2011 in review

I wasn’t as active on my blog as I should have been this year, but this is kind of fun anyway.  The WordPress.com stats helper monkeys prepared a 2011 annual report for this blog.

Here’s an excerpt:

The concert hall at the Syndey Opera House holds 2,700 people. This blog was viewed about 12,000 times in 2011. If it were a concert at Sydney Opera House, it would take about 4 sold-out performances for that many people to see it.

Click here to see the complete report.

Thanksgiving 2011

The First Thanksgiving, painted by Jean Leon G...

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Thanksgiving – 2011

Hello everyone: I know I have been remiss in my blogging duties – primarily because of many of the things that I am so thankful for this year! There just aren’t enough hours in a day or days in a week to fit it all in.

My list of “what I am thankful for” this year is very similar to last year’s list, with a couple of notable exceptions.

Here is what I continue to be thankful for, and what I am newly thankful for, in 2011.

1. As always – my children. So ok, not so much “children” anymore, but all of you parents out there understand what I mean. I continue to be amazed at their bravery in following their own paths – Erin in her pursuit of an education that will support her desire to champion human rights and Patrick in his studies that allow him to understand and express the human condition so beautifully, while their less-than-brave mother followed a more practical and safer path. I am continually grateful that they allow me to live my dreams vicariously through them. I am also once again grateful that I can sit here writing while my daughter cooks in the kitchen on this Thanksgiving! The smells coming from the kitchen are delightful…

2. Honbun – as always my rock and the guy who makes it possible for me to do whatever it is that I seem to spend so much time doing. Because despite how many balls I manage to keep up in the air at work, I cannot manage to remember that my car needs gas. I am completely aware of how spoiled – and lucky – I am in having a partner like him. I am thankful for him every day of my life.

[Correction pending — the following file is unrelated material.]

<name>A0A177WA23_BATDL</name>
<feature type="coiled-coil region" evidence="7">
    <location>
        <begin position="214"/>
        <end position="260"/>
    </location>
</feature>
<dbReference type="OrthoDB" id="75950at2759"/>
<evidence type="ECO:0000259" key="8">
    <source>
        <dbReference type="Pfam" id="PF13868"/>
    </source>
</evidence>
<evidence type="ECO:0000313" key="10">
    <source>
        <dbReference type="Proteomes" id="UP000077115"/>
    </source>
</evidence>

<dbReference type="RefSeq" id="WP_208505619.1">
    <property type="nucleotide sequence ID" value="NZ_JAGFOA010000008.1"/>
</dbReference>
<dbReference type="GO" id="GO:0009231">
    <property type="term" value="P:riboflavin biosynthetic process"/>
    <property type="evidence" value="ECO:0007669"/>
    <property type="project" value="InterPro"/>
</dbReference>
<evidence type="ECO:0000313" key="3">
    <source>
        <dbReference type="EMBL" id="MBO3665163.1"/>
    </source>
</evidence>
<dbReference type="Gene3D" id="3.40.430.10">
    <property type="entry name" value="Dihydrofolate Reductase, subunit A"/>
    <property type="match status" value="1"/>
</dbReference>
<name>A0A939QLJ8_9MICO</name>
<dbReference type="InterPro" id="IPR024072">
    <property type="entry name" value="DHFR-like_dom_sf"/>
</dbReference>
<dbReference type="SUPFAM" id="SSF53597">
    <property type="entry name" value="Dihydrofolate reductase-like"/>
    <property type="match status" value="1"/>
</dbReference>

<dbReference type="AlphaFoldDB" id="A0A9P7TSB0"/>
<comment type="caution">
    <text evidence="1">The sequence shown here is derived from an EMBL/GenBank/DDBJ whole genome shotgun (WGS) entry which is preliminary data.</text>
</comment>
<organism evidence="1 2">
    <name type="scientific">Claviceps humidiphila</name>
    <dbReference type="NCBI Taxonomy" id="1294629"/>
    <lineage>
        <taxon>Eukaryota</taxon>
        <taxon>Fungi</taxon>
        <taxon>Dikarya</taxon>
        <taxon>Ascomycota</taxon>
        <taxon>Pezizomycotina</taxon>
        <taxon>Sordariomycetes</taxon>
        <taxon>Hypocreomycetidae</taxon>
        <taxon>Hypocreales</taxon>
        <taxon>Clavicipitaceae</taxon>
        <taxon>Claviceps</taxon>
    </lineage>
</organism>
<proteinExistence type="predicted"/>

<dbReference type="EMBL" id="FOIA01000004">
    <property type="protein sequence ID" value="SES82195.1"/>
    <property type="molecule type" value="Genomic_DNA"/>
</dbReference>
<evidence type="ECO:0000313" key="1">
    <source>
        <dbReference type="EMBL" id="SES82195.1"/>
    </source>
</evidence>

3. M*Modal. What can I say? I am amazed every day at the vision of Michael Finke and the rest of the team at M*Modal and after more than four years I still can’t believe I am lucky enough to work with them. This year I am also grateful for the opportunity MedQuist gives us in furthering our mission to serve health care.

4. My healthcare provider customers. I pinch myself every time I get to talk to people like those at Mayo Clinic, Geisinger Health System, and MD Anderson Cancer Center. These places and others like them are what health care aspires to be – and we at M*Modal aspire to serve.

5. University of Pittsburgh Health Information Management and Health Information Systems programs. What do they put in the water over there at Pitt that produces such knowledgeable HIM and HIS professionals? Under the leadership of Valerie Watzlaf, Patricia Anania-Firouzan, and the other staff members, this program is doing something right. Looking for talented HIM professionals? Looking for a terrific education in an important field? Look no further than Pitt.

6. Last – but in no way least! My new Health Information Services team at M*Modal. Dan Engel, Kaitlyn Crowther, and Nathan Gibbon (you’ve “met” them all previously on my blog). Related to item #5 on my list (all three are from Pitt), but also bringing their own unique attributes to the brand new team at M*Modal dedicated to learning about how M*Modal can better serve health care, these folks are such a pleasure to work with. I am having more fun working with these passionate and talented people than I’ve had in 30 years in the business. You’ll be hearing more from them as time goes by – and they leave me in the dust…